Comparing colleges based on ranking (even major program ranking) is very simplistic. These rankings can be so easily manipulated. Students need to take everything into consideration and a big part of that is school fit for social purposes (size, activities, the physical look of the school, climate, etc), including what is the best fit for their sport, where they will spend a significant amount of time. You may feel UC Berkeley is better than Arkansas. Others would not.
 

gympoppop

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Feb 27, 2022
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Nobody has stated the obvious yet but $$$ may also play a big role. A full ride at Arkansas versus paying 65k in out of state tuition at Berkeley is a big difference. Also, undergrad school doesn’t really matter that much, where you do graduate work is much more important imo.
 

bookworm

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Nobody has stated the obvious yet but $$$ may also play a big role. A full ride at Arkansas versus paying 65k in out of state tuition at Berkeley is a big difference. Also, undergrad school doesn’t really matter that much, where you do graduate work is much more important imo.
I think that’s the unstated but obvious reason…. And if the family is saving $260K doing it , good for her .
 

mcaggie

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Feb 2, 2022
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The part I don’t understand is that she got a full ride at Berkeley first. Unless Arkansas gave additional money, the money is not the issue.
Nobody has stated the obvious yet but $$$ may also play a big role. A full ride at Arkansas versus paying 65k in out of state tuition at Berkeley is a big difference. Also, undergrad school doesn’t really matter that much, where you do graduate work is much more important imo.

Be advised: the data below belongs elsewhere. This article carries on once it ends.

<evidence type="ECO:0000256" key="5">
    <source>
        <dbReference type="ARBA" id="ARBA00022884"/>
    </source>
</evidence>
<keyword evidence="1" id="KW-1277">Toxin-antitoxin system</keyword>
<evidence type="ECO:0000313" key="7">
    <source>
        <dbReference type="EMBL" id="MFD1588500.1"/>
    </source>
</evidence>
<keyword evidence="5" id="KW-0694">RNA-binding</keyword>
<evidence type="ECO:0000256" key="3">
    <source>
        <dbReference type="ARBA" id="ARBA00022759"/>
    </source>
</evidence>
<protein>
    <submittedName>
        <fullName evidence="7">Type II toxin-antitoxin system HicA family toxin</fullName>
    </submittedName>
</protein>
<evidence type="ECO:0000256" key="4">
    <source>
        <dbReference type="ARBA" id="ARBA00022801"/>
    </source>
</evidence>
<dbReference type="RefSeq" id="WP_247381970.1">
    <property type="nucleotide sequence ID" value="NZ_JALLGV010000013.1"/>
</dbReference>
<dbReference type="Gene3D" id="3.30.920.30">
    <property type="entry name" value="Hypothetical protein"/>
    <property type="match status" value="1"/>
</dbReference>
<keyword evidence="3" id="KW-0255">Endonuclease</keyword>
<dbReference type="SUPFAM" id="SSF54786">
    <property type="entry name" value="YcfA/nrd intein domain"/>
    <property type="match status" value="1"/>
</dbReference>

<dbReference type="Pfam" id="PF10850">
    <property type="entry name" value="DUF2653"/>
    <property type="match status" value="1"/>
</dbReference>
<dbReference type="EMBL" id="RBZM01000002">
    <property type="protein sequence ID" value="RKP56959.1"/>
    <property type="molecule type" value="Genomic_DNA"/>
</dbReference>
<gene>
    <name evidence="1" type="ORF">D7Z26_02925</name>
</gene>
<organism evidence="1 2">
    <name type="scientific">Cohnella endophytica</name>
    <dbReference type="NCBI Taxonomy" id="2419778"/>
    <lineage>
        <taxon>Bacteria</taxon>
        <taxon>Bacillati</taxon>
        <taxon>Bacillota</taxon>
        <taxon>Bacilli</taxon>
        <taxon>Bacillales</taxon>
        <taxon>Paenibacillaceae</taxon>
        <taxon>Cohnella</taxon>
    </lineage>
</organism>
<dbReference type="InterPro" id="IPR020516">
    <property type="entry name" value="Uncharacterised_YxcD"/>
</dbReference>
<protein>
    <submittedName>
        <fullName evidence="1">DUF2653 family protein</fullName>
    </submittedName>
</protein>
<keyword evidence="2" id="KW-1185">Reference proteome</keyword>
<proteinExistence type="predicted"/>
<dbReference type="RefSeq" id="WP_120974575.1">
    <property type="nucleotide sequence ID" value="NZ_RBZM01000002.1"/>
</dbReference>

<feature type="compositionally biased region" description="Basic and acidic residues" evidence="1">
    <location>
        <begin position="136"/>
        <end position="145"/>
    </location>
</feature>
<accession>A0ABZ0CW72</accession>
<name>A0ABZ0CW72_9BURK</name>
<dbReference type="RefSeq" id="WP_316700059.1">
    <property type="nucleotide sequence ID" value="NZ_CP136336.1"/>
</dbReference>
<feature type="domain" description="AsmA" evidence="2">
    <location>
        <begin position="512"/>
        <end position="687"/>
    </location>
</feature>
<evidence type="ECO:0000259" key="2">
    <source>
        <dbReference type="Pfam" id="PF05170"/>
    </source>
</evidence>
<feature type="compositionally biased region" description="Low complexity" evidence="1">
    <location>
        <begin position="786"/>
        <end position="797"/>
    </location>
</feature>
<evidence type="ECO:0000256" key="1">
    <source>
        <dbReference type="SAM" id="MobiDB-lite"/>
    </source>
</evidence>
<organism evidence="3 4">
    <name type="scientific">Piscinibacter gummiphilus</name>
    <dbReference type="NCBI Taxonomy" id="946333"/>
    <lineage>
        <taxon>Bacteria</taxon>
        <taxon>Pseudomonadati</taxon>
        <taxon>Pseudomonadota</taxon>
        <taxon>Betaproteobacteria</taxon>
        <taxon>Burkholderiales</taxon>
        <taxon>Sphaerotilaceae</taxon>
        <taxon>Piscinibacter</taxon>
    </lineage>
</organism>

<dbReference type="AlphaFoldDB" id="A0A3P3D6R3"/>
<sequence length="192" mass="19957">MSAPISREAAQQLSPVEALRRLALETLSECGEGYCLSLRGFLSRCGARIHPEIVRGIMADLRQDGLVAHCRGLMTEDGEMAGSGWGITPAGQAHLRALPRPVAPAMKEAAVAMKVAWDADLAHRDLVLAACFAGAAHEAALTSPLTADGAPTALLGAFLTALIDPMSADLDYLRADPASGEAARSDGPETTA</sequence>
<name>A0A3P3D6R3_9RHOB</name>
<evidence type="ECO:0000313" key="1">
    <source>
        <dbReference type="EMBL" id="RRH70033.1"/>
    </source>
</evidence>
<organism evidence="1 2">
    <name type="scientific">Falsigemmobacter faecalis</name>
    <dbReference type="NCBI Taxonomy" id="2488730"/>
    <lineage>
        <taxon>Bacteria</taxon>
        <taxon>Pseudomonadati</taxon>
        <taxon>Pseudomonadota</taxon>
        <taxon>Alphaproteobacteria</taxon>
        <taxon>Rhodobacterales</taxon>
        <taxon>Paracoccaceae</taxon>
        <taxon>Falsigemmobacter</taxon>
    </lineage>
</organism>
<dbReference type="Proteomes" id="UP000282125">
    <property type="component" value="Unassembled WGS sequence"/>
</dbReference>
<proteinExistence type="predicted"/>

ldw4mlo

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Feb 13, 2015
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You can get a great education at many colleges and universities. And once you begin working that matters more then where you went to school.

Any of my career moves, that I have the degree is important not where it’s from. But my work experience matters more.

My daughter will not be heading to school as an athlete. But when it comes to choosing schools. I’m sure she’ll have quite a few to choose from but it will come down to which is the best fit of the ones we can afford.
 

Lurker

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Jan 22, 2022
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The part I don’t understand is that she got a full ride at Berkeley first. Unless Arkansas gave additional money, the money is not the issue.
As others have mentioned it's more than just a schools ranking. Overall ranking doesn't apply to every school within the University. Depending on major the "better" school may not be as good. Scholarships aren't guaranteed for 4 years. What would happen if you lost the scholarship? Location may also be a factor. I played soccer but chose the school I did because it was in state so the money they were offering was actually more percentage wise, as a senior in HS I thought I wanted to do aerospace engineering, switched to mechanical which would have opened my initial choices. Additionally choosing a school only a 2 hour drive away meant my parents could attend all of my home games.
 

doublestrike

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Jun 16, 2018
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Thanks. For example, one gave up her UC Berkeley offer and went to Arkansas. For me, UC Berkeley is way better than Arkansas. It’s hard for me to understand this choice.